The Integrator has previously referenced the work of the Integrative Healthcare Policy Consortium (IHPC), in collaboration with MPA Media and others, to respond with exceptional thoroughness to the call from US Health and Human Services for information regarding Section 2706, Non-Discrimination in Health Care. IHPC’s executive director Alyssa Wostrel, MPH, shares that IHPC’s 16-page response is here to HHS March request through the Centers for Medicare and Medicaid Services (CMS). A key point in the IHPC response is that, via a survey of 5300 licensed practitioners, “85% said their patients were rarely, irregularly, or incompletely successful in obtaining reimbursement for the healthcare services they provided and coded on a superbill.” IHPC additionally reported that “problems also exist among providers who contract with a third-party payer.” They found that 21% report that “patient access to healthcare services has been denied since January 1st, 2014.”  Among the seven primary recommendations in the response is the following:  “Clearly provide, in the newly-issued guidance, that commercial insurers must allow all types of licensed providers to participate in their networks and to clearly define terms such as network adequacy.”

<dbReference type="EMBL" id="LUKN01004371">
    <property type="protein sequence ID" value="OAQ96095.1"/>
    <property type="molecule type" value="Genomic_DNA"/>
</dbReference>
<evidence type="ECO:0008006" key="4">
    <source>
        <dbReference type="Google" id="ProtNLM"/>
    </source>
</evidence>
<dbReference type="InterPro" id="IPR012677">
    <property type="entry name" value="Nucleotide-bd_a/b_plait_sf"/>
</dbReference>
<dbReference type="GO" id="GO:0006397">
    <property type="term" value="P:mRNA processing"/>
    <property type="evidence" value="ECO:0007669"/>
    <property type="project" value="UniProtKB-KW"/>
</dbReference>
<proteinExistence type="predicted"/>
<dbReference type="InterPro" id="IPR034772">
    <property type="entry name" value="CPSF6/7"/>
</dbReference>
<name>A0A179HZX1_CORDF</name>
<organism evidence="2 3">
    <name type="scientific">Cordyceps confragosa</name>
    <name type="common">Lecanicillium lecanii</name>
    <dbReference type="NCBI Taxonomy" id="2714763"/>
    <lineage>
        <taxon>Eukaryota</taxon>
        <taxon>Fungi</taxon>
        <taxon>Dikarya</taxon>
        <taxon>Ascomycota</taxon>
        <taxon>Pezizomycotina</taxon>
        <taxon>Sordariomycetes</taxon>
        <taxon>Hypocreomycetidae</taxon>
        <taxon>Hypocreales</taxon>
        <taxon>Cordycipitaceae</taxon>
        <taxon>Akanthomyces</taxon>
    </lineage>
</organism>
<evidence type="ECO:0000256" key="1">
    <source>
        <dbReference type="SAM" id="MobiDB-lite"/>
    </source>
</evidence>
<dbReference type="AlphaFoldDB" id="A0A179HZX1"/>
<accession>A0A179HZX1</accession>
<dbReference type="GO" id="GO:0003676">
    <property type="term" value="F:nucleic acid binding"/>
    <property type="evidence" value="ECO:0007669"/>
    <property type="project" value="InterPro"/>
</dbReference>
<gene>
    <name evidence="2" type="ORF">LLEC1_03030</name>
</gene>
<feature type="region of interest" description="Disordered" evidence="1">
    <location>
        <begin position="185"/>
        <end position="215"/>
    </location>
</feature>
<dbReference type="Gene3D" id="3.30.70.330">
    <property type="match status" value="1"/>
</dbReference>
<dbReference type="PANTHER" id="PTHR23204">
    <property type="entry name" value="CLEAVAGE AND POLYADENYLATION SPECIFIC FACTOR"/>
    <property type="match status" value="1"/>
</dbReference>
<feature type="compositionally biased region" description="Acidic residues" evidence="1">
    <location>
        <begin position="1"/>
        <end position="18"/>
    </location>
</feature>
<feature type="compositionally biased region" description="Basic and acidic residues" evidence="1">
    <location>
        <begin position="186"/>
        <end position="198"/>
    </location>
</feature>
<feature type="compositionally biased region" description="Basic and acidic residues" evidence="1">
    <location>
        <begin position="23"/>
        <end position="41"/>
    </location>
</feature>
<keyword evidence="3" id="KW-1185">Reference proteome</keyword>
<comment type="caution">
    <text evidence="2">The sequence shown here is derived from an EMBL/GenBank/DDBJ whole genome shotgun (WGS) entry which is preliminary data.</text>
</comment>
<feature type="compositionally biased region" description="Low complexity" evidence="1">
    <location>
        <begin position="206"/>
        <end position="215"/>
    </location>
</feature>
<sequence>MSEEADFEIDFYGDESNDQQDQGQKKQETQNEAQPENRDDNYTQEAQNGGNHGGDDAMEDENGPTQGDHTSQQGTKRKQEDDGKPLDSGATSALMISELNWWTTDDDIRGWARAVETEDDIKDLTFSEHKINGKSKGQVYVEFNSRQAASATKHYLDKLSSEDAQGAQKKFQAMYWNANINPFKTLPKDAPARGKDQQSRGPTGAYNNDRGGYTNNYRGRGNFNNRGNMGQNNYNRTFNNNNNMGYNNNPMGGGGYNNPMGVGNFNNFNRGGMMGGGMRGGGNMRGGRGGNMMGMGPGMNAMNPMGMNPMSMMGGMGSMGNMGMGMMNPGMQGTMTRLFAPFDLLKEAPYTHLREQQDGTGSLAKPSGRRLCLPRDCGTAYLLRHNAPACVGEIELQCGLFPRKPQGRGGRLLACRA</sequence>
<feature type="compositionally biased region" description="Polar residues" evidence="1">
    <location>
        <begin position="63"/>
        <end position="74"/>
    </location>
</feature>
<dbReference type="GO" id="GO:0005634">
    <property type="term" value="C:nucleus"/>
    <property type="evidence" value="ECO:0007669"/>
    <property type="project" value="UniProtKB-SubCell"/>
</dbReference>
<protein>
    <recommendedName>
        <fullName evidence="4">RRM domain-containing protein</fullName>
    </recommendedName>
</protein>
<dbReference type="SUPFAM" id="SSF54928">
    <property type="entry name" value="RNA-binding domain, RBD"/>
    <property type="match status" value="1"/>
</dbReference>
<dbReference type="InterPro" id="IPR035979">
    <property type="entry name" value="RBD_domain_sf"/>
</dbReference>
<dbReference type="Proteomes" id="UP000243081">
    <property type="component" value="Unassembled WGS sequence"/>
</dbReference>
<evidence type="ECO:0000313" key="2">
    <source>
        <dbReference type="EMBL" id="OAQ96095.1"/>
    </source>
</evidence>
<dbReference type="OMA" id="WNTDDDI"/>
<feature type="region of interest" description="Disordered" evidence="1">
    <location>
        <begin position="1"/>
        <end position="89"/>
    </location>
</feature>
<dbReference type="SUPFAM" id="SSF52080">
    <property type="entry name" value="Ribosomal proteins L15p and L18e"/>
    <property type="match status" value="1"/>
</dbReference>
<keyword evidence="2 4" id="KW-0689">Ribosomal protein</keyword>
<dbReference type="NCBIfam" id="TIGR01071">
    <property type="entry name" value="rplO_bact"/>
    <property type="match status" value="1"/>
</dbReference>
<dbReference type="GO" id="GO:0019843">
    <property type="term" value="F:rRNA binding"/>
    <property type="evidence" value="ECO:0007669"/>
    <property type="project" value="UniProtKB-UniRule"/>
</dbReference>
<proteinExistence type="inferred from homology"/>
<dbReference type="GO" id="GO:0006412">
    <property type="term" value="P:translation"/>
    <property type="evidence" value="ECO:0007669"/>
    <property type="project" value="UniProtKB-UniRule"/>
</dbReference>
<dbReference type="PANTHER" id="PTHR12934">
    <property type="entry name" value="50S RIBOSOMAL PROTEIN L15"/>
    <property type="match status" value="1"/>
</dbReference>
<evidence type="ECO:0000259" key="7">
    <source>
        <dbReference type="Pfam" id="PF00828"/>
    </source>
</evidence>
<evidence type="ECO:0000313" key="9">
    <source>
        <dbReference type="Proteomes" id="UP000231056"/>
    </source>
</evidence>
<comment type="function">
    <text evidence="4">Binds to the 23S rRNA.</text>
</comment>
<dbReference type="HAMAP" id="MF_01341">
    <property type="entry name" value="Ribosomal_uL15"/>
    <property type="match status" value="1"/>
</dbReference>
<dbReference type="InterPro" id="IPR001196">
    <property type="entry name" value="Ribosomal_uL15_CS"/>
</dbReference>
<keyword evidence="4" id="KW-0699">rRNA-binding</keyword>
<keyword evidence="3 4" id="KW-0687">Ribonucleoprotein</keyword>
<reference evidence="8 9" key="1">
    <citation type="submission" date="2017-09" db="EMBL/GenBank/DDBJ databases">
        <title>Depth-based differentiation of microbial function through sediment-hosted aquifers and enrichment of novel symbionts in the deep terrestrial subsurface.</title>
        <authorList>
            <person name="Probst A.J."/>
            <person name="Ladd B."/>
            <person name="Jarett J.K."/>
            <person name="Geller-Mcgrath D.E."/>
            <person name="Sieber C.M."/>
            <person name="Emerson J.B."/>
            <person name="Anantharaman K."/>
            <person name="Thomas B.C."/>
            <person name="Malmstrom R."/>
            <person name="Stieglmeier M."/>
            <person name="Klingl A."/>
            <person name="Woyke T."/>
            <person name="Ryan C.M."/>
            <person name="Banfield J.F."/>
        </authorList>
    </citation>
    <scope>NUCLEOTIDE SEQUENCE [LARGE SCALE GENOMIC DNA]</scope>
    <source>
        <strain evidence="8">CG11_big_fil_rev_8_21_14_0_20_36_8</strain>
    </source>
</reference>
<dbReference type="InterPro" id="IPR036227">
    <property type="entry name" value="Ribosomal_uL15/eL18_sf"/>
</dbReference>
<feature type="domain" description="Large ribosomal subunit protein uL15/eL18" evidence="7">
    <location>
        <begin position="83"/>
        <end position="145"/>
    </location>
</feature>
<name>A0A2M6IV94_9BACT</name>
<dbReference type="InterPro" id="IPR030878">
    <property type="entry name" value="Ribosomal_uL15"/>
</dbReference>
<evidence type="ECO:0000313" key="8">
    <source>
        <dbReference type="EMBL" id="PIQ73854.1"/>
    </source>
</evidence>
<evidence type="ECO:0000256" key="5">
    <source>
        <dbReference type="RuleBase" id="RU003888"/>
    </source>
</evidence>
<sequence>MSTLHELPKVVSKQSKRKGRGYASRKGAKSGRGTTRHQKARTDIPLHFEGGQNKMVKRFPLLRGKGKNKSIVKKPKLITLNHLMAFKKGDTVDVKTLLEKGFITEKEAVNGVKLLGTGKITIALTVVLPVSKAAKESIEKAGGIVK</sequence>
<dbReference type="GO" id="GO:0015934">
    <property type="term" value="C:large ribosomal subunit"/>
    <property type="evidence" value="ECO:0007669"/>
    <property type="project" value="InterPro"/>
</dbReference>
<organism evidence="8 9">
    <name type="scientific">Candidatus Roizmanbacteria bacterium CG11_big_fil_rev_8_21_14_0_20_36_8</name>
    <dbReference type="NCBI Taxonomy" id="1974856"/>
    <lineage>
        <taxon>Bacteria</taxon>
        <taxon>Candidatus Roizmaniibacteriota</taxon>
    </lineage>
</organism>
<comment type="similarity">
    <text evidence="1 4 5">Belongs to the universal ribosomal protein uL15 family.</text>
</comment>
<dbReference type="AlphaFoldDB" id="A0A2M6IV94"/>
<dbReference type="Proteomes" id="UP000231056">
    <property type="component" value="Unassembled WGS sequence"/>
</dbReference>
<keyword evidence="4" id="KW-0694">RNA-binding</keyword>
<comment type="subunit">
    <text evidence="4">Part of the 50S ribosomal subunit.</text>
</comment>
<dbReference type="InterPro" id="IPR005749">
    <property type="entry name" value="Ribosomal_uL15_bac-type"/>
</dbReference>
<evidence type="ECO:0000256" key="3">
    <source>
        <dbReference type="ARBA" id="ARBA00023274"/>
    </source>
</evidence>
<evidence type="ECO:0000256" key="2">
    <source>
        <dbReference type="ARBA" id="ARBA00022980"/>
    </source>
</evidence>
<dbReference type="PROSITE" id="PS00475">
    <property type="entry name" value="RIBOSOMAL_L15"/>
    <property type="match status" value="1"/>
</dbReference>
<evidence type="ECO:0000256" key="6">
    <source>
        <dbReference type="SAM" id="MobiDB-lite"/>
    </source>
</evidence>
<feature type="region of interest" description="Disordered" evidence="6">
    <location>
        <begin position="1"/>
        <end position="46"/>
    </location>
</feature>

Comment
: Good for IHPC to take the request for public comment as a significant opportunity to educate HHS on obstacles to patients is receiving the options that Congress intended.  With this response, and the coming CoverMyCare, IHPC continues to be “the little engine that could” for all of integrative health and medicine policy. Why do you know who might contribute to the organization, or the campaign?